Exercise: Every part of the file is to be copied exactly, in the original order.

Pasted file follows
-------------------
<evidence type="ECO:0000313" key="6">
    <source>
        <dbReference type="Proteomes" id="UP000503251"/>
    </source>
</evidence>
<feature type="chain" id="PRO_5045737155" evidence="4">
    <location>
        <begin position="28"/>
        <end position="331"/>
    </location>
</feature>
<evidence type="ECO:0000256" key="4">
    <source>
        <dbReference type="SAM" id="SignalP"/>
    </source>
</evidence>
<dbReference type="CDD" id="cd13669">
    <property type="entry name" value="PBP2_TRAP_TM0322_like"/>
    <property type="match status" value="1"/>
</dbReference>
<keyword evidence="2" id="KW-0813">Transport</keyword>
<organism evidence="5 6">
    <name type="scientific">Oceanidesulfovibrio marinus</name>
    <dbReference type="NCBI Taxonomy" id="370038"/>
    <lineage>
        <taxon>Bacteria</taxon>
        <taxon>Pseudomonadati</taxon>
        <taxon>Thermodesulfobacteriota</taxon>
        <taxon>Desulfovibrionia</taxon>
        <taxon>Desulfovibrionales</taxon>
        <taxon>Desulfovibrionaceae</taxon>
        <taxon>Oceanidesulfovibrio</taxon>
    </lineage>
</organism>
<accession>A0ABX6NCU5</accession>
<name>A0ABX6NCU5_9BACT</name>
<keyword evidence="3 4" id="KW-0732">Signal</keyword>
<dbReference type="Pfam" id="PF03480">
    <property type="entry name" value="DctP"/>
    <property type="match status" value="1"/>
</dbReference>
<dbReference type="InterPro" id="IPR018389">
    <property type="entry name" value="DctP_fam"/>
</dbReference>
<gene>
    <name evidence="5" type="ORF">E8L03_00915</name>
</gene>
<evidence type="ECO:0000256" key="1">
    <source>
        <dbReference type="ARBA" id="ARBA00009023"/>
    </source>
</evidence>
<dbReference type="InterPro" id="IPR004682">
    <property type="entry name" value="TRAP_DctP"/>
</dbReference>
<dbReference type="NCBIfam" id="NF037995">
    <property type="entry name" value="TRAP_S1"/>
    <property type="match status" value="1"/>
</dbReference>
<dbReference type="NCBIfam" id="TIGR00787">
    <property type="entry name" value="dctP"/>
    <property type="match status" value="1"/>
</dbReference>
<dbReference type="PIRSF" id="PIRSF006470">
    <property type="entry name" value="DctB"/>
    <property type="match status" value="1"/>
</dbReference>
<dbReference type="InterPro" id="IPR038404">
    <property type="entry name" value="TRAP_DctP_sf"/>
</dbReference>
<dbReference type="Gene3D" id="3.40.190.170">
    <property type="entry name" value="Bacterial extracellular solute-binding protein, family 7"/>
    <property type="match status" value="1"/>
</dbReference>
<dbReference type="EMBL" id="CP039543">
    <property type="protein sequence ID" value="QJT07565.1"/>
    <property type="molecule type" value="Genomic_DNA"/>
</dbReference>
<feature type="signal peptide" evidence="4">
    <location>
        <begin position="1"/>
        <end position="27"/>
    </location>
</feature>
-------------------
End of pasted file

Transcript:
<evidence type="ECO:0000313" key="6">
    <source>
        <dbReference type="Proteomes" id="UP000503251"/>
    </source>
</evidence>
<feature type="chain" id="PRO_5045737155" evidence="4">
    <location>
        <begin position="28"/>
        <end position="331"/>
    </location>
</feature>
<evidence type="ECO:0000256" key="4">
    <source>
        <dbReference type="SAM" id="SignalP"/>
    </source>
</evidence>
<dbReference type="CDD" id="cd13669">
    <property type="entry name" value="PBP2_TRAP_TM0322_like"/>
    <property type="match status" value="1"/>
</dbReference>
<keyword evidence="2" id="KW-0813">Transport</keyword>
<organism evidence="5 6">
    <name type="scientific">Oceanidesulfovibrio marinus</name>
    <dbReference type="NCBI Taxonomy" id="370038"/>
    <lineage>
        <taxon>Bacteria</taxon>
        <taxon>Pseudomonadati</taxon>
        <taxon>Thermodesulfobacteriota</taxon>
        <taxon>Desulfovibrionia</taxon>
        <taxon>Desulfovibrionales</taxon>
        <taxon>Desulfovibrionaceae</taxon>
        <taxon>Oceanidesulfovibrio</taxon>
    </lineage>
</organism>
<accession>A0ABX6NCU5</accession>
<name>A0ABX6NCU5_9BACT</name>
<keyword evidence="3 4" id="KW-0732">Signal</keyword>
<dbReference type="Pfam" id="PF03480">
    <property type="entry name" value="DctP"/>
    <property type="match status" value="1"/>
</dbReference>
<dbReference type="InterPro" id="IPR018389">
    <property type="entry name" value="DctP_fam"/>
</dbReference>
<gene>
    <name evidence="5" type="ORF">E8L03_00915</name>
</gene>
<evidence type="ECO:0000256" key="1">
    <source>
        <dbReference type="ARBA" id="ARBA00009023"/>
    </source>
</evidence>
<dbReference type="InterPro" id="IPR004682">
    <property type="entry name" value="TRAP_DctP"/>
</dbReference>
<dbReference type="NCBIfam" id="NF037995">
    <property type="entry name" value="TRAP_S1"/>
    <property type="match status" value="1"/>
</dbReference>
<dbReference type="NCBIfam" id="TIGR00787">
    <property type="entry name" value="dctP"/>
    <property type="match status" value="1"/>
</dbReference>
<dbReference type="PIRSF" id="PIRSF006470">
    <property type="entry name" value="DctB"/>
    <property type="match status" value="1"/>
</dbReference>
<dbReference type="InterPro" id="IPR038404">
    <property type="entry name" value="TRAP_DctP_sf"/>
</dbReference>
<dbReference type="Gene3D" id="3.40.190.170">
    <property type="entry name" value="Bacterial extracellular solute-binding protein, family 7"/>
    <property type="match status" value="1"/>
</dbReference>
<dbReference type="EMBL" id="CP039543">
    <property type="protein sequence ID" value="QJT07565.1"/>
    <property type="molecule type" value="Genomic_DNA"/>
</dbReference>
<feature type="signal peptide" evidence="4">
    <location>
        <begin position="1"/>
        <end position="27"/>
    </location>
</feature>